Monday, 31 October 2011

Zune Pass vs Quickflix streaming

I was very excited to hear that the Zune Pass unlimited subscription option was coming to Australia, until I heard it would be for music only. The Zune Store already has movies and TV along with music, so Microsoft could have easily included that in the Zune Pass too, and it would have been available on my XBox, which would have been perfect for me. At $12 per month (or $120 per year) we could have cut out our Quickflix subscription and saved money into the bargain.

Which brings me to the other option. Quickflix is launching a new streaming service the day before the music-only Zune Pass goes live. It will be free until December for existing subscribers, but it seems to be heavily tied to Sony hardware - you need a Bravia TV or Blu-Ray player, or a Playstation, though that option won't be live until the end of the year. Or you could use any PC or internet-enabled phone. I assume I won't be able to download movies in advance to my phone to enjoy on the train, though. Also, since their announcement mentioned "hundreds" of movies, but they have tens of thousands in their library, I'm dubious about the available titles.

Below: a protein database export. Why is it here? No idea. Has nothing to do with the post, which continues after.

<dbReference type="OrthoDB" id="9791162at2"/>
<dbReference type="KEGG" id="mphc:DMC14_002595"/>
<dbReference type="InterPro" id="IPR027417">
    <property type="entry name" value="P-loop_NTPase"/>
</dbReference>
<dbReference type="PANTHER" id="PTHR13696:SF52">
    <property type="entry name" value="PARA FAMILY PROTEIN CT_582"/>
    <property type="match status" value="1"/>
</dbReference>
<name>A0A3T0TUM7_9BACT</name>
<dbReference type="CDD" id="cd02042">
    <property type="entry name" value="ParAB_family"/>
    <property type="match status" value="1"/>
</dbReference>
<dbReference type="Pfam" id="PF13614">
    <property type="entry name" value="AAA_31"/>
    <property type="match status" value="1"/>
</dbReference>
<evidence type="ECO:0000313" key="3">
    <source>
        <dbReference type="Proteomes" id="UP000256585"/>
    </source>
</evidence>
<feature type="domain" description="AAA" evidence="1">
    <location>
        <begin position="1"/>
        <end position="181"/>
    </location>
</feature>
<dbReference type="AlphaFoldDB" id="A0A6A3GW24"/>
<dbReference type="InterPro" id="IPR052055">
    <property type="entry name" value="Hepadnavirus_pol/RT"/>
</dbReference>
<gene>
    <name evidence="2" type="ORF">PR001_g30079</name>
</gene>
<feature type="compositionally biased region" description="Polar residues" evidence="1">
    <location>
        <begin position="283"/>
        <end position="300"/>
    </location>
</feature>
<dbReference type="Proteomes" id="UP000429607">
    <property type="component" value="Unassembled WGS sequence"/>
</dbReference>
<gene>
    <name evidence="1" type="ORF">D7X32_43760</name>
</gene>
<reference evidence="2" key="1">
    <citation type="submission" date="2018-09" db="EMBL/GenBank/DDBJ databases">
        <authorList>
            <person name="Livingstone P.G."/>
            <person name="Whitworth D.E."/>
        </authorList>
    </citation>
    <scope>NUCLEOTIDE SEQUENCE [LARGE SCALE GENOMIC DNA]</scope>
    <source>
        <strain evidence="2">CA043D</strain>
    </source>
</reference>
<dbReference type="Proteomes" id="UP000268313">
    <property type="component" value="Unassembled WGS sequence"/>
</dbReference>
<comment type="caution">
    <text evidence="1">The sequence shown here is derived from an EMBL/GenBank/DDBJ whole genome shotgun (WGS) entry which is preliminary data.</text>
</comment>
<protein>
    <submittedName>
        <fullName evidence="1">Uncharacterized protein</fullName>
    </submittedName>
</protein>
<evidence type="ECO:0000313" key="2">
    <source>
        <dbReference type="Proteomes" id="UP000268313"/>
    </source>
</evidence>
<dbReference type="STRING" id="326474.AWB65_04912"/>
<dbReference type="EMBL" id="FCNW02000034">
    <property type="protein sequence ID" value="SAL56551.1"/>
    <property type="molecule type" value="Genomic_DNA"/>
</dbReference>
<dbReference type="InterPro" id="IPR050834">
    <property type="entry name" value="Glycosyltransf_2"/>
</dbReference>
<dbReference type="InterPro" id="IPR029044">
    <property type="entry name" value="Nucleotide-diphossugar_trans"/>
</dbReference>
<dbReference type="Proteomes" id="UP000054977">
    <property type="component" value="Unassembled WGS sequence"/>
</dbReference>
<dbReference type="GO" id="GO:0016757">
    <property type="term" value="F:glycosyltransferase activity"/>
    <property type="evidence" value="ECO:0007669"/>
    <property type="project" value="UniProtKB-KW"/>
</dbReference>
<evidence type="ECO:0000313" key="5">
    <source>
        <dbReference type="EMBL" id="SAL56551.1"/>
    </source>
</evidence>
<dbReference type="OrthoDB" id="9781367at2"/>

On the balance, for me, it's kind of a wait-and-see situation. I need to see whether Zune starts offering movies and TV, and for Quickflix I do need to be able to use my XBox. Both services will require a fair bit of bandwidth, so might require a step up in our internet plan to go with them. And the uncertainty of the available library is a concern too. I don't want to start paying for a service only to discover that most of what I would watch is not on there. I look forward to seeing how they both play out.

Mokalus of Borg

PS - Technically, they are probably both competing with BigPond Movies too.
PPS - But as far as I know, BigPond doesn't have an unlimited streaming option.


Anonymous said...

Telstra has announced their intention to stream movies in early 2012

that makes it more interesting...

John said...

That will make it interesting, and more options for consumers means (theoretically) better pricing and a wider selection of titles.

I've wondered for a long time what was holding up the introduction of a service like this in Australia. The quote in that linked Lifehacker article makes it sound like it was the studios putting on the brakes.

I wonder if Telstra see this unlimited streaming model as an alternative to Foxtel or not.